He and several other Israel officials said they and their colleagues are not fools, that they have been working with sophisticated Madison Avenue firms and others for years stressing the same themes as the Israel Project: Jerusalem’s desire for peace, the shared U.S. and Israeli values, and Israel’s respect for human rights and freedoms.
“We have a policy problem, not an image problem,” said Aharoni of the Israeli Consulate in New York, noting Israel’s political fragmentation. “This is not about fine-tuning our language, using ‘disputed territories’ instead of ‘occupied territories.’ People are focusing on the wrong issues because they are more convenient. They talk about Israel’s image problems instead of its real problems” like its dealings with the Palestinians, the economy and unemployment. He said people who want to help Israel should be visiting or investing in Israel, and speaking out rather than complaining about its public relations, which is of little practical value.
“There is a dangerous disconnect” between the troubles and the perceived troubles, he said, “and the PR hysteria out there is not what we need.”
Aharoni asserted, for example, that if Israel is losing the “battle on campus, it’s because of the ongoing, colossal failure of American Jewry to provide Jewish education for its children, and that’s not Israel’s responsibility. But instead of doing something, they keep complaining.”
Other critics say that Mizrahi uses polling data to scare American Jews into thinking Israel is losing the media war as a means of increasing fund-raising for her project. A recent ADL poll, for example, found that Americans remain firmly in Israel’s camp, with 41 percent sympathizing with Israel and 16 percent with the Palestinians.
But Mizrahi says the key question to gauge American support for Israel is the one her organization recently asked in focus groups: whether the U.S. should support Israel, the Palestinians or neither. “Over 60 percent said neither, and that is very disturbing,” she said, adding that she does not make public most of research the project comes up with, and most of her major donors are under 45 and not involved with other Jewish groups.
The Israel Project team, including highly respected pollsters Stan Greenberg, Frank Luntz and Neil Newhouse, concentrates on how Americans view Israel and how to gain more support, based on analysis of its research.
At a recent lunch meeting in New York for about 30 potential donors, Mizrahi offered a crisp power-point presentation of the group’s work, showing public opinion findings on attitudes about the Mideast conflict and describing how the group meets with and advises key Israeli spokespeople to help them conduct successful interviews. She also explained that The Israeli Project produces and airs pro-Israel television spots, primarily in the Washington market, emphasizing the shared values of the U.S. and Israeli democracies. Polling has been expanded to Europe, Russia and India, and the group’s latest venture is to meet with influential U.S. journalists and, in a non-judgmental way, encourage them to call on Israeli and pro-Israeli sources for future coverage of the Mideast conflict.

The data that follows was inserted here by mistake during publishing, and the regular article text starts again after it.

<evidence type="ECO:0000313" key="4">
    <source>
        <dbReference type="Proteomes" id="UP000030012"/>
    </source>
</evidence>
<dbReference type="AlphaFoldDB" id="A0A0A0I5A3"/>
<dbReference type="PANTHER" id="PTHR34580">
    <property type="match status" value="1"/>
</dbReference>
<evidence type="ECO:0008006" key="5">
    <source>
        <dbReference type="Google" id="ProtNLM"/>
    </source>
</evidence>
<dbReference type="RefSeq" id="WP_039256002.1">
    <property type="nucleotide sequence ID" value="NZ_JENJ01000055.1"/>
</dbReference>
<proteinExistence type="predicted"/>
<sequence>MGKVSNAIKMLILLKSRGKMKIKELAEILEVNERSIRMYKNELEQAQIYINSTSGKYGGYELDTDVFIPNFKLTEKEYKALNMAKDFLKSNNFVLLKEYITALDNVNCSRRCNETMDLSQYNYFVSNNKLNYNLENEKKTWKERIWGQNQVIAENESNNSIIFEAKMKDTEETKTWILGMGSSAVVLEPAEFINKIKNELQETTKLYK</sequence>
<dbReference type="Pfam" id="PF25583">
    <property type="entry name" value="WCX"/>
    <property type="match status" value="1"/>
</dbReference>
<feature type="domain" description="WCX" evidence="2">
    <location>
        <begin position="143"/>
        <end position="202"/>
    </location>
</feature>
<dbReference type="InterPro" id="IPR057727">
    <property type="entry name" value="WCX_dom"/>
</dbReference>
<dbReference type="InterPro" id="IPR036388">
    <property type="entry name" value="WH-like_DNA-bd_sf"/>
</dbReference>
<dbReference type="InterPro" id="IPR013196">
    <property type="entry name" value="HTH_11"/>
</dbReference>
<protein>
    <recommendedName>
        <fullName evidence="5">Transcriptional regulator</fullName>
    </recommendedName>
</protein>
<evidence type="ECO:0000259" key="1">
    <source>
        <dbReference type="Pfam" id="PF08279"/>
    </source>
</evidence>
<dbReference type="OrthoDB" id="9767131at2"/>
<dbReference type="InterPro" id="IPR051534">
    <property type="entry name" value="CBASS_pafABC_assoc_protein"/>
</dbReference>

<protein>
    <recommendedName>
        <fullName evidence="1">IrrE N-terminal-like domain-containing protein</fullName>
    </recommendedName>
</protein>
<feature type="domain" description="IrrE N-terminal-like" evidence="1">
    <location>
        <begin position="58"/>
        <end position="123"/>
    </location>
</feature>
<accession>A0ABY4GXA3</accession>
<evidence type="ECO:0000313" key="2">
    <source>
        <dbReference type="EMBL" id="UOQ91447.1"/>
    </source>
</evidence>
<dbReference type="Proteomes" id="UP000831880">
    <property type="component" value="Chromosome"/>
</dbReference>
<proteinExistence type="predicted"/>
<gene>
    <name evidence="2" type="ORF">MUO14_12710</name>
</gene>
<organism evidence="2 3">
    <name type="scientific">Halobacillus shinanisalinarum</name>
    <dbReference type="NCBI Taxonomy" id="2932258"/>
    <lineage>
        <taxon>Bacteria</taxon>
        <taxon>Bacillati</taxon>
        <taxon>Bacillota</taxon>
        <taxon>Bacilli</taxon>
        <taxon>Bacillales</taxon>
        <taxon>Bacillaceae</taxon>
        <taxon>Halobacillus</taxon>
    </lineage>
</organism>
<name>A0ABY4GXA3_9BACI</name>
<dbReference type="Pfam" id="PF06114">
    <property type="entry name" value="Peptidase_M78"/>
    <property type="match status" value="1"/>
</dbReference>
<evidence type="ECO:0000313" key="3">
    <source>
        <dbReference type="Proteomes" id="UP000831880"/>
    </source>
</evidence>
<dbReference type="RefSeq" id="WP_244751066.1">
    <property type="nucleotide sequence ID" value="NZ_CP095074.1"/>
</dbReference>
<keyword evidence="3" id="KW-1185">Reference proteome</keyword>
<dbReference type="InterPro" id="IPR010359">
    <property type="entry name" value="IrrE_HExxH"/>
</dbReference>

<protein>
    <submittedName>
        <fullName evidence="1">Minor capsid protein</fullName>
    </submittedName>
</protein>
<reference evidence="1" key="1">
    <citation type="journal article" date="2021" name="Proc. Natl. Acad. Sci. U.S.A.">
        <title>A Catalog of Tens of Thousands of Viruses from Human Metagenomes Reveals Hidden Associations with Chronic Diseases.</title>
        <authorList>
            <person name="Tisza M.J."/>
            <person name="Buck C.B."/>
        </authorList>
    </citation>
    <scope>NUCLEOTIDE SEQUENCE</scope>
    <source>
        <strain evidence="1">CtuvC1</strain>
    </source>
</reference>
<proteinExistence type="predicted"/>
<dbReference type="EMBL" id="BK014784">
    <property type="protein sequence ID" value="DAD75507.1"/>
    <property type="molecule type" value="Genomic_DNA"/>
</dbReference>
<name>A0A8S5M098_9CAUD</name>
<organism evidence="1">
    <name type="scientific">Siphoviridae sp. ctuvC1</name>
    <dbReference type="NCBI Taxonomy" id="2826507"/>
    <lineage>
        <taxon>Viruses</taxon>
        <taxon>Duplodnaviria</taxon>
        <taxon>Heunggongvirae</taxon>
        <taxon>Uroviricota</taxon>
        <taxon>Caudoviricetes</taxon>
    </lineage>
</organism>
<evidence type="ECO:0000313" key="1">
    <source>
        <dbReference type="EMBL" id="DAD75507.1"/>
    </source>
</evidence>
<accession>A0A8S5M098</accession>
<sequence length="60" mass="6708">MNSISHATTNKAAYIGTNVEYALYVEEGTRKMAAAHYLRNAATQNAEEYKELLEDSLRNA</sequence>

Unlike media watchdogs like Camera or Honest Reporting, which critique coverage, The Israel Project seeks to influence stories “before they go to press,” Mizrahi says. “It’s up to the people who care about Israel to help deliver the story,” she insists.
Her primary champion in all of this work is Gideon Meir, who as deputy director general of public affairs for the Israeli Foreign Ministry in Jerusalem is the point man for the hasbara effort. Meir flies in for some of The Israel Project’s meetings here and describes Mizrahi and her team as a godsend, a group of talented, devoted professionals eager “to help us craft our message and train us according to our needs.” He acknowledged that he and the group have had their differences, particularly over embarrassing stories that have appeared in the press. But he said the problems have been discussed and worked out, and that the project’s help is worth millions of dollars to a Foreign Ministry whose budget for public relations in the diaspora is only $9 million.
Some colleagues say Meir is so desperate for the support that he is willing to overlook conflicts, but he insists his approach is clear-eyed.
He has his own views about American Jewry’s “media obsession,” which he says is sincere, but may be displaced. “Many Jews don’t want to criticize Israel’s policies so they criticize our hasbara” or media coverage, he observes, as well as the government’s seeming lack of effectiveness in promoting a positive image. “But that has nothing to do with Jennifer,” he says.
How much can be done to improve the situation is an open question. Clearly, it’s not just about pouring money into a campaign. The Saudis have been spending many millions of dollars here on ads but Americans still don’t like or trust them. And the U.S. effort to improve its image in the world, especially among Muslim nations, is an uphill and, for now, losing battle.
The message is important, we learn, but the policies behind that message are key. Israel’s strengths, goals and values should sell themselves; until they do, though, much help is needed.
Jennifer Mizrahi says it is ironic that she is in the position she finds herself now. “I didn’t want to start a new organization,” she says, “I wanted to write a check to someone who would do the job well. I went around asking for more than a year and couldn’t get any takers. We [The Israel Project] wouldn’t exist if someone was filling that void.”